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South Dakota State routs UNH, 56-14, in FCS quarterfinals

  • South Dakota State University’s Jake Wieneke battles for the ball with University of New Hampshire defensive back Prince Smith Jr. during their FCS quarterfinal Saturday at Dana J. Dykhouse Stadium in Brookings, S.D. Wieneke gained 190 yards of total offense and scored three times in SDSU’s 56-14 win. Dave Eggen photos / Inertia Sports Media

  • BROOKINGS, SD - DECEMBER 9: Dallas Goedert #86 from South Dakota State University tries to slip the grasp of Pop Lacey #40 from the University of New Hampshire during their FCS quarterfinal game Saturday afternoon at Dana J. Dykhouse Stadium in Brookings, SD. (Photo by Dave Eggen/Inertia) Dave Eggen—Dave Eggen/Inertia

  • BROOKINGS, SD - DECEMBER 9: Quarterback Trevor Knight #18 from the University of New Hampshire pitches the ball to teammate Brandon Gallagher #29 against South Dakota State University during their FCS quarterfinal game Saturday afternoon at Dana J. Dykhouse Stadium in Brookings, SD. (Photo by Dave Eggen/Inertia) Dave Eggen—Dave Eggen/Inertia

  • BROOKINGS, SD - DECEMBER 9: Trevor Knight #18 from the University of New Hampshire slips past the grasp of Austin Smenda #34 from South Dakota State University during their FCS quarterfinal game Saturday afternoon at Dana J. Dykhouse Stadium in Brookings, SD. (Photo by Dave Eggen/Inertia) Dave Eggen—Dave Eggen/Inertia

  • UNH coach Sean McDonnell discusses a penalty with officials during the loss.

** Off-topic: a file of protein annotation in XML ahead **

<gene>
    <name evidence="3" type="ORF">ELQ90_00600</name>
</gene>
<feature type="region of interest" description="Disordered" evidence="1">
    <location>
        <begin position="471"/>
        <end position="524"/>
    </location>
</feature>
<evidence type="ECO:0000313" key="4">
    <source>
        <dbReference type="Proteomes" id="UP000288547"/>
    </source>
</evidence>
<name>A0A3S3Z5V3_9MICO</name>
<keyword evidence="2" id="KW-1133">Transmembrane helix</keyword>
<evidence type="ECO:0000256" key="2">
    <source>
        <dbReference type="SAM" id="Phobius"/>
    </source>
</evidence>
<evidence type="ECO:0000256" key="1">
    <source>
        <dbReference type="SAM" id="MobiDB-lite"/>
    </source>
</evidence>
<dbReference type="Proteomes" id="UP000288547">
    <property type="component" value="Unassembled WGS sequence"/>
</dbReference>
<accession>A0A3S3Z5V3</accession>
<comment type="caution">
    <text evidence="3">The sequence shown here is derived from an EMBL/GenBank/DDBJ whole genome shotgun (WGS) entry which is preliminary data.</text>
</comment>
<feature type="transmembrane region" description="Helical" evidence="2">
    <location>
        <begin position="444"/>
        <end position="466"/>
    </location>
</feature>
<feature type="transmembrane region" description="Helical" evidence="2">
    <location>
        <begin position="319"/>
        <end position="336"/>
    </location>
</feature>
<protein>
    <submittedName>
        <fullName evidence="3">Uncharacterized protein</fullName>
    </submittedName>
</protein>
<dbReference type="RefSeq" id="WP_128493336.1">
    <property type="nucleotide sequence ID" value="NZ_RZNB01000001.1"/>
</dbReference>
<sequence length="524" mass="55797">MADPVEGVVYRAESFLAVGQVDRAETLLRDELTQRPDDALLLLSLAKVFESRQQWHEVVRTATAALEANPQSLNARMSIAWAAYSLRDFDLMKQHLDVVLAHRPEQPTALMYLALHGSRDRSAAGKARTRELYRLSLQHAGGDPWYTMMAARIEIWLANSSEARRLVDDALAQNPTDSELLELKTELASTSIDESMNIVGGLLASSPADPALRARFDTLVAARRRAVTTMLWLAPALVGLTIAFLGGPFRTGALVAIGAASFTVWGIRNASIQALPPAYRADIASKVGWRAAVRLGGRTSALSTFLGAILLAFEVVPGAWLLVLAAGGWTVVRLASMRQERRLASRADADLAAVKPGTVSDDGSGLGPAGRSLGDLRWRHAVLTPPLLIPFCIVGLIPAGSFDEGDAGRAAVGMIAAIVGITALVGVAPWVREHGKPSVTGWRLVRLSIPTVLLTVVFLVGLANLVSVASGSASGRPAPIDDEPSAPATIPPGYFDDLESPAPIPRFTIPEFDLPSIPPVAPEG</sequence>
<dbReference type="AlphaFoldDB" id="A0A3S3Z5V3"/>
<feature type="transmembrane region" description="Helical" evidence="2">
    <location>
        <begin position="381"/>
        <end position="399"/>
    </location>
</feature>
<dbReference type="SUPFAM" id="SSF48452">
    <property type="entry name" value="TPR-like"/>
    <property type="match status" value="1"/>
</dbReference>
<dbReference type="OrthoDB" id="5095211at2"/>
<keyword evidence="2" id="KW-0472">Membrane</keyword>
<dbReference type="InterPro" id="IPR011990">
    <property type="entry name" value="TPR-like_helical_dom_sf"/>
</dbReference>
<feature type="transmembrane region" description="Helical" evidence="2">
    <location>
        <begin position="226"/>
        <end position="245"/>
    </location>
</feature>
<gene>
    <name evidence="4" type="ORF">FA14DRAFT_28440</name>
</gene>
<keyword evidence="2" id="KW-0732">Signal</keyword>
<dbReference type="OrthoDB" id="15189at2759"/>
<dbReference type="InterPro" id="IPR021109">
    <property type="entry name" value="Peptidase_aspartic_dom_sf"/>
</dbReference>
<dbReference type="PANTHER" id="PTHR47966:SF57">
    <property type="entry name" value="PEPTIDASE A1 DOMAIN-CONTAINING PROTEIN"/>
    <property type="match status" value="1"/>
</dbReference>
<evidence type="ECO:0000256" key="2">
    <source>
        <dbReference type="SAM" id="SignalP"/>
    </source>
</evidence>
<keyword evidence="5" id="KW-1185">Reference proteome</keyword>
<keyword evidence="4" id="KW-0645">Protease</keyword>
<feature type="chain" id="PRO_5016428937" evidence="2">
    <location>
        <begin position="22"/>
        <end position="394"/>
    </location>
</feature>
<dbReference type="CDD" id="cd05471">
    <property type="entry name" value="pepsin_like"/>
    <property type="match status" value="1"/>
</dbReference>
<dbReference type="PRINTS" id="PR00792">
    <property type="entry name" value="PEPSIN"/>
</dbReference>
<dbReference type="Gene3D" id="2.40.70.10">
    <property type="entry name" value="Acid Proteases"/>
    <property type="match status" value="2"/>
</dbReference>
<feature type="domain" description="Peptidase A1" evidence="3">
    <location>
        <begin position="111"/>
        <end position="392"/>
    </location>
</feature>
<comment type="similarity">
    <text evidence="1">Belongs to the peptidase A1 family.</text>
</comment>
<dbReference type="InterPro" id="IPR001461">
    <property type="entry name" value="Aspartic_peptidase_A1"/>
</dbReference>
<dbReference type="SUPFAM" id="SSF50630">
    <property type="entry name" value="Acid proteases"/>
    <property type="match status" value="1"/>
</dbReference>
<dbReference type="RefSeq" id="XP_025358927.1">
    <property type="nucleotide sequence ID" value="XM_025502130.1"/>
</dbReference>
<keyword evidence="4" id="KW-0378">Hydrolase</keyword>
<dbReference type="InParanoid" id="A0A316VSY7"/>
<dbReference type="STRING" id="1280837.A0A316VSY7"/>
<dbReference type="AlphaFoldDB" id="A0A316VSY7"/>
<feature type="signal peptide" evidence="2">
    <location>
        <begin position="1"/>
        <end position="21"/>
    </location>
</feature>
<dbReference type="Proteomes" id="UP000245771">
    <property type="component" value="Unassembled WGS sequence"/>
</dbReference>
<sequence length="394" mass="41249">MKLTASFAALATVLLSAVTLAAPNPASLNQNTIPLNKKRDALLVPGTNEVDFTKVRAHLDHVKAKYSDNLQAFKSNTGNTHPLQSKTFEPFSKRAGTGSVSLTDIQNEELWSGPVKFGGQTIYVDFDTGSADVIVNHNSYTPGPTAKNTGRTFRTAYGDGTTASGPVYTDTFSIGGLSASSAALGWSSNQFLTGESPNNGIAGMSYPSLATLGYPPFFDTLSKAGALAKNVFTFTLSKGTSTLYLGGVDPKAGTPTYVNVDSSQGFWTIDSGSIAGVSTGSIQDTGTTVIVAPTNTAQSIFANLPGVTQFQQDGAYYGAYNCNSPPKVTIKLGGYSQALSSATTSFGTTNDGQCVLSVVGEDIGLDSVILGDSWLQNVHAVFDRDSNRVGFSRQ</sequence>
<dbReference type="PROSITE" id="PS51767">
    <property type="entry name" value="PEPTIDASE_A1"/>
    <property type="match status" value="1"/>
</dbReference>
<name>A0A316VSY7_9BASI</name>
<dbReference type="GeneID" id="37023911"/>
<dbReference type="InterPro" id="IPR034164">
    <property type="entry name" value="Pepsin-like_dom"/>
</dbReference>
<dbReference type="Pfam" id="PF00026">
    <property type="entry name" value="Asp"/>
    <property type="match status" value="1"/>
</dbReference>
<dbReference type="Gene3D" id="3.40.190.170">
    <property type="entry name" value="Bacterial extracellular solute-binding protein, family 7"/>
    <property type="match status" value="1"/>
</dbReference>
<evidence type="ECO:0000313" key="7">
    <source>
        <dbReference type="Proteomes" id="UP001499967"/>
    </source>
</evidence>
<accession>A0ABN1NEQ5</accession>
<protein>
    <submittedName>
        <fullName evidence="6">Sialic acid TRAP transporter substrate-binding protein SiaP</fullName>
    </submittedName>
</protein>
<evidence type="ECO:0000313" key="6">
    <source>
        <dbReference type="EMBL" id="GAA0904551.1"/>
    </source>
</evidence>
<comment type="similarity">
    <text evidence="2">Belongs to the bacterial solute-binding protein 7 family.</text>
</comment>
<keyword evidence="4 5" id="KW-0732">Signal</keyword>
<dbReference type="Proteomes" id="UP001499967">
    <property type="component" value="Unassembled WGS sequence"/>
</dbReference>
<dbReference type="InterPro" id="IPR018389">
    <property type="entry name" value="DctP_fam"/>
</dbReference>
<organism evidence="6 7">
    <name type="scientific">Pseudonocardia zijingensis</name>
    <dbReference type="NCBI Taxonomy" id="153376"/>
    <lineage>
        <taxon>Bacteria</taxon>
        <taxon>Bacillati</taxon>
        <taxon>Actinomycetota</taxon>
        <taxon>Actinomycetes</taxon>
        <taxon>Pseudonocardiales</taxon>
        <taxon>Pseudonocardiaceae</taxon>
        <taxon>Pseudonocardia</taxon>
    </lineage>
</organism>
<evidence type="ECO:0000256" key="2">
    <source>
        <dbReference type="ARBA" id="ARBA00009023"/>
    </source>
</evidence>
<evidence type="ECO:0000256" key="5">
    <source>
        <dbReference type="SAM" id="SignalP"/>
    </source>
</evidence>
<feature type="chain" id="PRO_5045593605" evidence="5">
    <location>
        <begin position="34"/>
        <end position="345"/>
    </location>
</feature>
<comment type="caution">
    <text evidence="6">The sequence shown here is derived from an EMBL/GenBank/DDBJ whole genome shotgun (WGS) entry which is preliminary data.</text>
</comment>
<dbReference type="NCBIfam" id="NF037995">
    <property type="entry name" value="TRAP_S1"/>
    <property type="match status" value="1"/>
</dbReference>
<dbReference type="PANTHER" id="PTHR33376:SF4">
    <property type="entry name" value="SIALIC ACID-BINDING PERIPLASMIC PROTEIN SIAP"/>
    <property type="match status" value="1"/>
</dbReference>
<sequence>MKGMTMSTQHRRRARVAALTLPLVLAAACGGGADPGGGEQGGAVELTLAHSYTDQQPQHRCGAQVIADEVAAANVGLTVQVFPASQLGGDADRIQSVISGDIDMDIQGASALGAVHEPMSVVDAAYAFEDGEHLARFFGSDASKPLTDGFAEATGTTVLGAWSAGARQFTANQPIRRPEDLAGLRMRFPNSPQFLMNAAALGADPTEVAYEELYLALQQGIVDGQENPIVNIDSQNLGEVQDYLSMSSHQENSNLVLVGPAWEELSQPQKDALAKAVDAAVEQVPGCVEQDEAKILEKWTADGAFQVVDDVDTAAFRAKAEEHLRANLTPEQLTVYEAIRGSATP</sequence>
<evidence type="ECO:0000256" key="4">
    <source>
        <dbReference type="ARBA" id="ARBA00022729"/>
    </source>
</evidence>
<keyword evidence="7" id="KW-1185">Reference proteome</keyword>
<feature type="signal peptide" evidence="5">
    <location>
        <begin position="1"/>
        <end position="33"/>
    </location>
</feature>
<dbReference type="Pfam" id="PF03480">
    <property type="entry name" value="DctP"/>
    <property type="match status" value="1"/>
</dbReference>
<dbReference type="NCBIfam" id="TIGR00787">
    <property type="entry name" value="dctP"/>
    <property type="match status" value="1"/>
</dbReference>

Monitor staff
Sunday, December 10, 2017

There’s no question the University of New Hampshire football team proved it belonged in the 2017 FCS playoffs. The Wildcats had some doubters after they got in with four losses, and they answered the doubts with a pair of postseason wins and a place among the elite eight.

But in Saturday’s quarterfinal, South Dakota State played at a different level than the ’Cats.

The fifth-seeded Jackrabbits (11-2) scored touchdowns on their first three possessions, piled up 455 total yards, including 265 yards on the ground, and ran away with a 56-14 win.

That’s the worst playoff loss in school history, the 42-point margin eclipsing the 39-point gap in UNH’s 46-7 loss in 2009 at Villanova, the eventual champs that year. The loss also had a similar feel to last season’s playoff exit, a 55-22 defeat at James Madison, the eventual champions in 2016 and South Dakota State’s semifinal opponent next week.

“Have some work to do to get to the top echelon of FCS football … you see the way (SDSU) played the game of football, as I told the players in the locker room, we’ve got to regroup, come back and figure out how to get to this spot,” UNH coach Sean McDonnell said. “So that’s what our job is. That’s what our mission is from now on.”

Defense powered UNH during its late-season surge. The Wildcats had allowed an average of just 10.5 points in their last five games, and had given up only 15 points total in the last eight quarters. On Saturday, SDSU scored 21 points in the first quarter.

South Dakota State quarterback Taryn Christion opened the game with three lasers for three completions and 49 yards on the first three plays. And then he ran in for a 13-yard touchdown to make it 7-0 just 3:19 into the game.

“They executed on the offensive side of the ball as well as any team we played against this year,” McDonnell said. “And it starts with their quarterback. He made a ton of plays.”